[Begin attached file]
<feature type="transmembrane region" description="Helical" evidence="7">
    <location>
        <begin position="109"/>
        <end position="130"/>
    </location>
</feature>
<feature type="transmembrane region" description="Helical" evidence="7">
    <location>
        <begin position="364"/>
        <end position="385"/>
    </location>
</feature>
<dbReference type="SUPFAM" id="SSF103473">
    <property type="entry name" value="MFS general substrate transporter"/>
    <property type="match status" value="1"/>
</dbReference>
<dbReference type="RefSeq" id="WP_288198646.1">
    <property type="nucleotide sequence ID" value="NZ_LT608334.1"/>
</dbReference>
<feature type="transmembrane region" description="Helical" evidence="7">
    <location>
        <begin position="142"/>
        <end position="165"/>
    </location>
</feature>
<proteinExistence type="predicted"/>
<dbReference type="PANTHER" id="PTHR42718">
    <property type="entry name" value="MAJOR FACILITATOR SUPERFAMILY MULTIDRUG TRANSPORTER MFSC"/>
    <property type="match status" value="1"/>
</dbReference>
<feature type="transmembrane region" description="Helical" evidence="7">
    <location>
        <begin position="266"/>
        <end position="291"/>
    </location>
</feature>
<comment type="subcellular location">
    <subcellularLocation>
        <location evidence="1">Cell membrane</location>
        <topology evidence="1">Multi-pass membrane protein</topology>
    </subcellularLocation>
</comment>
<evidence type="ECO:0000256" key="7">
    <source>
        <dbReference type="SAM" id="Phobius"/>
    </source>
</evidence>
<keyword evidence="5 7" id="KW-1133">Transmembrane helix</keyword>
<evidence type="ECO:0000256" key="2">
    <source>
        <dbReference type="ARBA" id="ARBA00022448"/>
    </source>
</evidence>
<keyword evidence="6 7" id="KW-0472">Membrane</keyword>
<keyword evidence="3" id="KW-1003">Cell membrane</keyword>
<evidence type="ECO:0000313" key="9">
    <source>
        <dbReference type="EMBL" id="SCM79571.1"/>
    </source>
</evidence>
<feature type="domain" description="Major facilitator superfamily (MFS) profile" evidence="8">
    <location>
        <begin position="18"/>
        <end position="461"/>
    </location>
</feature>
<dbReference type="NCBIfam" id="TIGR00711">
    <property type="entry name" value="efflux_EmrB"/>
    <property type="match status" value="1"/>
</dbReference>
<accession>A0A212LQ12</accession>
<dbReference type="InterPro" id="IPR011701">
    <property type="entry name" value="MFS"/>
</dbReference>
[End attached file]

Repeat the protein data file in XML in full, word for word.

<feature type="transmembrane region" description="Helical" evidence="7">
    <location>
        <begin position="109"/>
        <end position="130"/>
    </location>
</feature>
<feature type="transmembrane region" description="Helical" evidence="7">
    <location>
        <begin position="364"/>
        <end position="385"/>
    </location>
</feature>
<dbReference type="SUPFAM" id="SSF103473">
    <property type="entry name" value="MFS general substrate transporter"/>
    <property type="match status" value="1"/>
</dbReference>
<dbReference type="RefSeq" id="WP_288198646.1">
    <property type="nucleotide sequence ID" value="NZ_LT608334.1"/>
</dbReference>
<feature type="transmembrane region" description="Helical" evidence="7">
    <location>
        <begin position="142"/>
        <end position="165"/>
    </location>
</feature>
<proteinExistence type="predicted"/>
<dbReference type="PANTHER" id="PTHR42718">
    <property type="entry name" value="MAJOR FACILITATOR SUPERFAMILY MULTIDRUG TRANSPORTER MFSC"/>
    <property type="match status" value="1"/>
</dbReference>
<feature type="transmembrane region" description="Helical" evidence="7">
    <location>
        <begin position="266"/>
        <end position="291"/>
    </location>
</feature>
<comment type="subcellular location">
    <subcellularLocation>
        <location evidence="1">Cell membrane</location>
        <topology evidence="1">Multi-pass membrane protein</topology>
    </subcellularLocation>
</comment>
<evidence type="ECO:0000256" key="7">
    <source>
        <dbReference type="SAM" id="Phobius"/>
    </source>
</evidence>
<keyword evidence="5 7" id="KW-1133">Transmembrane helix</keyword>
<evidence type="ECO:0000256" key="2">
    <source>
        <dbReference type="ARBA" id="ARBA00022448"/>
    </source>
</evidence>
<keyword evidence="6 7" id="KW-0472">Membrane</keyword>
<keyword evidence="3" id="KW-1003">Cell membrane</keyword>
<evidence type="ECO:0000313" key="9">
    <source>
        <dbReference type="EMBL" id="SCM79571.1"/>
    </source>
</evidence>
<feature type="domain" description="Major facilitator superfamily (MFS) profile" evidence="8">
    <location>
        <begin position="18"/>
        <end position="461"/>
    </location>
</feature>
<dbReference type="NCBIfam" id="TIGR00711">
    <property type="entry name" value="efflux_EmrB"/>
    <property type="match status" value="1"/>
</dbReference>
<accession>A0A212LQ12</accession>
<dbReference type="InterPro" id="IPR011701">
    <property type="entry name" value="MFS"/>
</dbReference>